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NCJRS Abstract

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NCJ Number: 73835 Find in a Library
Title: Ontario Institute for Studies in Education Review of Penitentiary Education and Training - 1978-1979, Phase 1 - Report to Reviewers, August 1978
Author(s): D K Griffin
Corporate Author: Canadian Penitentiary Service
Education and Training Division
Canada
Date Published: 1978
Page Count: 221
Sponsoring Agency: Canadian Penitentiary Service
Ottawa, Canada
Format: Document
Language: English
Country: Canada
Annotation: This report, prepared by the Canadian Penitentiary Service, describes the nature and extent of existing inmate programs of academic and vocational education in Canadian penal institutions.
Abstract: The critical review of the educational and training programs throughout the Canadian Penitentiary Service, which began in March 1978, had several purposes. Goals were to establish the groundwork for the development of a 5-year plan for inmate educational and training programs, to identify and define specific problems, to create an advisory committee, to encourage university faculties to assist in course development, and to stimulate interest in the subject of penitentiary education on the part of professionals. In this phase-one report, a history of prisoner education, evaluations of correctional education, adult education, current education programs, a survey of staff and inmates regarding education and training, questionnaire development, and response findings are addressed. Organized educational programs are offered in 22 penitentiaries across Canada. The Canadian Penitentiary Service is administered by a national headquarters and five regional offices. Responsibility for educational programs is divided between a functional authority and a staff authority. Organized educational programs do not exist in the minimum security institutions, which house inmates for relatively short periods of time. Inmates attend academic or vocational education on a voluntary basis. Space is not always available in the program which the inmate chooses. Although inmates may stay in educational programs for years, about 75 percent of them spend less than 8 months in any one program. The voluntary nature of school attendance makes it difficult to collect general information on scholastic and vocational achievements of inmates. Tables and an annotated bibliography of approximately 45 references are included. Appendixes provided information on educational service contracts, official regulations, U.S. correctional education standards, and reports.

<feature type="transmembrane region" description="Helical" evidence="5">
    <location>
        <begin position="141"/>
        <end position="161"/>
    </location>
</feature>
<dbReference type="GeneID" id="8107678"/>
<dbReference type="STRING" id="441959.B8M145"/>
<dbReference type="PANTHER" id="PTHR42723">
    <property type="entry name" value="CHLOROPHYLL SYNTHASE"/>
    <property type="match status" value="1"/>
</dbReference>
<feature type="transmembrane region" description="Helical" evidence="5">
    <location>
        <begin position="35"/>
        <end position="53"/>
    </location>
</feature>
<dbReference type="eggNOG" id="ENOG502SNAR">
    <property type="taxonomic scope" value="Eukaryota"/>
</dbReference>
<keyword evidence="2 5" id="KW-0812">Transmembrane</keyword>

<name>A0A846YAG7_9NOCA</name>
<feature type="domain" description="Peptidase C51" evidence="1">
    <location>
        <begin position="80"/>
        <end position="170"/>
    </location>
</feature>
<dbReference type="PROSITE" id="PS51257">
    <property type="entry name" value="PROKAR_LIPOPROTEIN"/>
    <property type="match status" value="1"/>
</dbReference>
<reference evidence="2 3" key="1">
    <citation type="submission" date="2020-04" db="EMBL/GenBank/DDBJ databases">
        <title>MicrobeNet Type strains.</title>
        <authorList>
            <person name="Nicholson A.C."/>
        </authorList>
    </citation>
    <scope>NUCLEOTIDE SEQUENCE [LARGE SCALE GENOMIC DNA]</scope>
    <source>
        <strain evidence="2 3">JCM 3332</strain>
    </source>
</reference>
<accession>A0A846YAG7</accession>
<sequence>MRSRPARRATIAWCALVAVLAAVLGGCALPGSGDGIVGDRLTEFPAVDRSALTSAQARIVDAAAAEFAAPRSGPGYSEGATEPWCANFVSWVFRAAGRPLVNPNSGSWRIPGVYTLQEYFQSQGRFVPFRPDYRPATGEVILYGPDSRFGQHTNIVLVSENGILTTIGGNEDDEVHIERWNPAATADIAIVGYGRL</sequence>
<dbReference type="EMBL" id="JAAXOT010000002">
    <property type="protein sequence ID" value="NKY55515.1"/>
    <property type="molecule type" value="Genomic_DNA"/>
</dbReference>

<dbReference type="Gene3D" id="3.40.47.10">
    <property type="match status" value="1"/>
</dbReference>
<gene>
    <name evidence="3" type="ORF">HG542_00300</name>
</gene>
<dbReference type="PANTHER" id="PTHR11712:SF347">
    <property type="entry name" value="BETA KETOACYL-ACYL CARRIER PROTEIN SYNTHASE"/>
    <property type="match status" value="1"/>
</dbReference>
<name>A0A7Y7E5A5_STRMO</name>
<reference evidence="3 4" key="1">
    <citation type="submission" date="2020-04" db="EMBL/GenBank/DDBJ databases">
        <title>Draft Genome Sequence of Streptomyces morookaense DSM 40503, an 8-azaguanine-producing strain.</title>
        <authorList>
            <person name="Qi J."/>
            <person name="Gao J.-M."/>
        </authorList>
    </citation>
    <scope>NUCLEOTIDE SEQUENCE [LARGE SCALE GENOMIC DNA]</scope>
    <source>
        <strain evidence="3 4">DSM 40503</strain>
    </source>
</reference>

Index Term(s): Canada; Correctional institutions (adult); Inmate academic education; Inmate Programs; Inmate vocational training; Remedial education
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http://www.ncjrs.gov/App/publications/abstract.aspx?ID=73835

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